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Can Dogs Eat Jicama?

Jicama is a wonderful prebiotic human food so asking yourself if dogs can eat jicama is a worthwhile question when thinking about what to feed your dog. Learn all the benefits and any potential downfalls of including jicama in your dog’s diet.

Jicama on a wooden cutting board.


Some dogs are the type that will eat anything and everything that comes out of the kitchen, eagerly awaiting a carrot or maybe even a piece of fennel while you prepare a meal.

While others seem to be total snobs and only want something more enticing such as a pork rib or something sweeter like mango.

We’ve had both types of dogs but even the one that typically turned her nose up to vegetables loved eating jicama.

Knowing that jicama is totally safe for a dog to eat, we happily indulged her in a few sticks when we’d snack on it between meals (usually with some hummus).

Partially peeled jicama bulb with vegetable peeler.


Absolutely not. The jicama bulb is a safe vegetable to feed your dog and actually a great source of prebiotics (essentially food for the good bacteria in human and dog guts).

The plant itself that jicama grows from, however, can be toxic but that’s not something you’ll ever see sold in the store.

Jicama is a root vegetable sold as bulbs similar to turnips or celery root, but never with any greenery attached to it.

If you’re growing a jicama plant (unlikely if you’re in the U.S. as it grows naturally in Mexico and Central America) yourself at home, however, this is something to keep in mind and keep your dog away from.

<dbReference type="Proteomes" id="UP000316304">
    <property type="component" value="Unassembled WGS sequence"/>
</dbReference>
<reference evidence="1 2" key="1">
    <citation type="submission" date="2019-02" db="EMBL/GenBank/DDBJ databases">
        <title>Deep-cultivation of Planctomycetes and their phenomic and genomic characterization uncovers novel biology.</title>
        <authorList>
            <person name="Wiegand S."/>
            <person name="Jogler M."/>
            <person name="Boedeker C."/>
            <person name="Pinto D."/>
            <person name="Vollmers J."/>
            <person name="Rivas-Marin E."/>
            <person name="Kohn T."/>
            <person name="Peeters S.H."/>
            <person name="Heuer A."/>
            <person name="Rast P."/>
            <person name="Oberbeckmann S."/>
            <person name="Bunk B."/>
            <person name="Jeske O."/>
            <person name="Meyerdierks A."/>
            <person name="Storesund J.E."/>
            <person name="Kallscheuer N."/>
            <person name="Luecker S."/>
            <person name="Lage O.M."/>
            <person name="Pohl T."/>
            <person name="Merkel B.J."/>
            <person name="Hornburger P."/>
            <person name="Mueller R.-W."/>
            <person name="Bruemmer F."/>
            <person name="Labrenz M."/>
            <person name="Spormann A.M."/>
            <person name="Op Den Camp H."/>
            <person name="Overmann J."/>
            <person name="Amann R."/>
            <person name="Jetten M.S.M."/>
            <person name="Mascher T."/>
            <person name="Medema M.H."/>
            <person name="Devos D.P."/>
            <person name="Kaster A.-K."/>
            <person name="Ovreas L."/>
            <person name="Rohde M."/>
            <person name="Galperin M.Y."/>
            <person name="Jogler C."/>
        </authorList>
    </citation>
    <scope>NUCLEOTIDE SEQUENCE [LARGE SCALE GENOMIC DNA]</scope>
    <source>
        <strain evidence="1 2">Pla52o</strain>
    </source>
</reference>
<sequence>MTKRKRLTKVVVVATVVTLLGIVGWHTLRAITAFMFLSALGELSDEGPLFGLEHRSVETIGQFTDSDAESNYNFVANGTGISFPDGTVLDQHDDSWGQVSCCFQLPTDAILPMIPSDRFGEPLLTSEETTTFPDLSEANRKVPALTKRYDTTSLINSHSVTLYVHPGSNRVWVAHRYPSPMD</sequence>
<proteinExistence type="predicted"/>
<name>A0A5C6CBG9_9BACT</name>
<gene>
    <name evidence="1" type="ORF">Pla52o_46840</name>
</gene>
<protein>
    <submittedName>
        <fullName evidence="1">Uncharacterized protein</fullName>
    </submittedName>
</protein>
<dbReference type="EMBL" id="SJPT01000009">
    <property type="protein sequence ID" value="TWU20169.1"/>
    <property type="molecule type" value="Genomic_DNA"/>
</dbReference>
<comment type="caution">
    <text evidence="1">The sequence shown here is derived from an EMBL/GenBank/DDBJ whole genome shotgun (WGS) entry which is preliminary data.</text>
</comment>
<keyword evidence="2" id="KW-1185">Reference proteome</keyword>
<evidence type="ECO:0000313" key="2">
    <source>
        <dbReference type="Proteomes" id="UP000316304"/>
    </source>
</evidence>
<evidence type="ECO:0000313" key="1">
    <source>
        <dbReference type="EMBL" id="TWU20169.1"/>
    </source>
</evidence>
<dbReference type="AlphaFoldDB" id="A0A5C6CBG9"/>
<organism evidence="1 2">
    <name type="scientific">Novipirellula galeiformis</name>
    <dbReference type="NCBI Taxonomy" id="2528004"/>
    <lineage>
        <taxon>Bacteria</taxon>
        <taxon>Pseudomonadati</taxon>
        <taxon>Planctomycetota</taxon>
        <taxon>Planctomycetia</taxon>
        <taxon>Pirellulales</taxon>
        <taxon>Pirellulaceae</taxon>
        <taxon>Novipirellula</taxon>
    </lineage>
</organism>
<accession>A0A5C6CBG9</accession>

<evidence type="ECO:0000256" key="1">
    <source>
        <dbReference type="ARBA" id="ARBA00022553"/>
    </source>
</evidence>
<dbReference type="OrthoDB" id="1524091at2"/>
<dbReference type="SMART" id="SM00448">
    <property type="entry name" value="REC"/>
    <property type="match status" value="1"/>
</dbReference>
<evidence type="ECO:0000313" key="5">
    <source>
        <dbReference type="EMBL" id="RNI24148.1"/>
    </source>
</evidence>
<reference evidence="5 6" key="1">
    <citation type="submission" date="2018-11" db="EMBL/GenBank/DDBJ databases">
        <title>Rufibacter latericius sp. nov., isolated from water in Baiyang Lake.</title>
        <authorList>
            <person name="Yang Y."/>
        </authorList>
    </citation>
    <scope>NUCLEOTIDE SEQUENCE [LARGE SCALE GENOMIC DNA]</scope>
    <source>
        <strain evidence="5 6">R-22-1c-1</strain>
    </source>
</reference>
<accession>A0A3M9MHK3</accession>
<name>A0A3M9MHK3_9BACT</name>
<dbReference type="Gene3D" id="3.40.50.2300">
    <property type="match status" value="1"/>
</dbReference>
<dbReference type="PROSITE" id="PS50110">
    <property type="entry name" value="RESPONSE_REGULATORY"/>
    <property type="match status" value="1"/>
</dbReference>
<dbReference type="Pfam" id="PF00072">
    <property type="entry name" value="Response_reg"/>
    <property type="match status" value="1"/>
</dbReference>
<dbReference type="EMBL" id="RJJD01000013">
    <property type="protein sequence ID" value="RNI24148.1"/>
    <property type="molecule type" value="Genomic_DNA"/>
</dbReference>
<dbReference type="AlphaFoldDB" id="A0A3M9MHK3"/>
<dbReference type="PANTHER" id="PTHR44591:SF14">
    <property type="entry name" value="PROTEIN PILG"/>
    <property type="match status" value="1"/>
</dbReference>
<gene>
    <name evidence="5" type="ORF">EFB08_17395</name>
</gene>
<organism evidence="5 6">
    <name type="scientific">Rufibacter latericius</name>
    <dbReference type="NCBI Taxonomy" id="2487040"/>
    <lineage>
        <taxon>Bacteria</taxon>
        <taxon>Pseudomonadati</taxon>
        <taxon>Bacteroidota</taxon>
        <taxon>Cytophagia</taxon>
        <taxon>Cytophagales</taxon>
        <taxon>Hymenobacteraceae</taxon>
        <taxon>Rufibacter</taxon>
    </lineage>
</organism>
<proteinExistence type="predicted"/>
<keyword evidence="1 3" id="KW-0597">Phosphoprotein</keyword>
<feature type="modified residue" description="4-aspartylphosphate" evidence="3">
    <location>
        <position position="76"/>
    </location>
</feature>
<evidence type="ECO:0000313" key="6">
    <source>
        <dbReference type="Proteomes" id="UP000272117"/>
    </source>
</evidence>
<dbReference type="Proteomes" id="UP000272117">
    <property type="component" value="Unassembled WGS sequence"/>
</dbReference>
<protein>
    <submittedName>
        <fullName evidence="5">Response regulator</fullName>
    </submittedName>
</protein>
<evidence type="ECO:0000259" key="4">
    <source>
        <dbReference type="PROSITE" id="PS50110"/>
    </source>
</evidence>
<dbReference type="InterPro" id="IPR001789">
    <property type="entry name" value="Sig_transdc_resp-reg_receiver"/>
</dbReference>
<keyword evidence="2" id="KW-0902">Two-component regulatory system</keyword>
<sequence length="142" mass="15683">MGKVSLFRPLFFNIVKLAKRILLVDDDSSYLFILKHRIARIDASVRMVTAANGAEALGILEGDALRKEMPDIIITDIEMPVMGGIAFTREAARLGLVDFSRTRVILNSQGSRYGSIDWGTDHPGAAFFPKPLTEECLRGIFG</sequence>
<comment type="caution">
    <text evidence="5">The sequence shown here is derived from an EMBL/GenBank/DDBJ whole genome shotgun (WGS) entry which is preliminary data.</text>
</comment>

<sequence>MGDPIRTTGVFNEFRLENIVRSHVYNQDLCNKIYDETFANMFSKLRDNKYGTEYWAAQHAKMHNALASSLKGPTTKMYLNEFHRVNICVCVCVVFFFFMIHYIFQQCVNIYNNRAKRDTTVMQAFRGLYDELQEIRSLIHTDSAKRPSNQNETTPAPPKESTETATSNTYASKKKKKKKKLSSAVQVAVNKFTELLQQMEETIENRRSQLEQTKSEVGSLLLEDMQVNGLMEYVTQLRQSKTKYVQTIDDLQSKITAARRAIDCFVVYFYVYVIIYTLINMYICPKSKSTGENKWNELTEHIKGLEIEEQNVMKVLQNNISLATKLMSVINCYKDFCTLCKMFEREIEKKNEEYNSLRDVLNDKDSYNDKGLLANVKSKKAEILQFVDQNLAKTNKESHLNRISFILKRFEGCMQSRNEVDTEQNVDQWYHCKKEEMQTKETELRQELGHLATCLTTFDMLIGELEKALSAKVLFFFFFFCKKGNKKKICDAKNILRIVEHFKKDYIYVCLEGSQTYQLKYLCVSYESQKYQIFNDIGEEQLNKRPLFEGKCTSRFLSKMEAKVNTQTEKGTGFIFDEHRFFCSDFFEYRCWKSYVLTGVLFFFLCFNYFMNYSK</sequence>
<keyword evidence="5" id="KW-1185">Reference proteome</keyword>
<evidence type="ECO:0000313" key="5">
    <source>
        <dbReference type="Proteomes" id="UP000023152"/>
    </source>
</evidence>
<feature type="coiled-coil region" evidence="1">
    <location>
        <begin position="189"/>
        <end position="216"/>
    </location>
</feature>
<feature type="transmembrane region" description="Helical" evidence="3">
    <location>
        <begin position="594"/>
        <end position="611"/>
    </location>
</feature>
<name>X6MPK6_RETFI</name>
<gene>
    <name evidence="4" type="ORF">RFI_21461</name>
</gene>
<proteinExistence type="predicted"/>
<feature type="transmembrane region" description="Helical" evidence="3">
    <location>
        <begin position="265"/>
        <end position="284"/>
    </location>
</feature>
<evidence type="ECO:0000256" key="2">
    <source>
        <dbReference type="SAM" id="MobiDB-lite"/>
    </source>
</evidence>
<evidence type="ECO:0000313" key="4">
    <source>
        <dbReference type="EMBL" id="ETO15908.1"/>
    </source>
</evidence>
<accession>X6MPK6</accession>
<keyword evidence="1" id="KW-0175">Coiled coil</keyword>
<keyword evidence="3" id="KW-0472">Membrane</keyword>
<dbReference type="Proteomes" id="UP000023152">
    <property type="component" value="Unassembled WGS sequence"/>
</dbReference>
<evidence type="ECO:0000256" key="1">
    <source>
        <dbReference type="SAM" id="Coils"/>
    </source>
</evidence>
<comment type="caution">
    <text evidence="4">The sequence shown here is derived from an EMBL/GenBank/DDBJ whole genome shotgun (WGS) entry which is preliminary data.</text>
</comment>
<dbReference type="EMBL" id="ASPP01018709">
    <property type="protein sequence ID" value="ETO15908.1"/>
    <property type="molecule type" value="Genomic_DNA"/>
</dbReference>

As with any new food, it’s a good idea to start slowly when introducing a dog to jicama and serving size will depend on the size of your dog.

Cutting a peeled jicama bulb into sticks is the most common preparation of the root vegetable. A few sticks for your pup per day is a good place to start.

They’ll likely love the crunch and mild flavor!

Raw jicama sticks in a glass container.


All the health benefits of jicama for humans apply to dogs as well.

Jicama is full of prebiotic fiber as already discussed. Just one cup of it contains over 6g of fiber!

Prebiotic fiber is what feeds the healthy bacteria in the gut known as probiotics.

Combining the prebiotics from jicama with the probiotics from sauerkraut is a great way to keep your dog’s digestive system in good shape!

It’s also a great source of vitamin C, a natural antioxidant. Other antioxidants found in jicama include selenium, beta carotene and vitamin E.


Because of its high fiber content, jicama consumption can help aid digestive issues. Too much of it, however, can also cause excessive bowel movements in dogs.

As with any high-fiber food, moderation is key.

Jicama cut into strips on a cutting board.


Dogs can eat jicama in the same way humans do which is usually raw.

It’s often used on vegetable platters with dips at parties and while you’ll want to typically avoid dipping the jicama in anything for your dog, they can enjoy it raw just like you would.

Jicama fries are a common side dish in our house and I’ll often prepare a few unseasoned to give to the dogs as well.

Sautéing or roasting jicama is fine for dogs. As always though, be cautious of any spices used if you plan on either of these cooking methods.

If you find your dog loves the crunch of jicama, they may like cucumbers too!

Natural Probiotics for Dogs - Your Home Dog

Sunday 5th of November 2023

[…] probiotic-rich foods with foods high in prebiotics, such as jicama, is a great way to cover all your dog’s bases when it comes to gut […]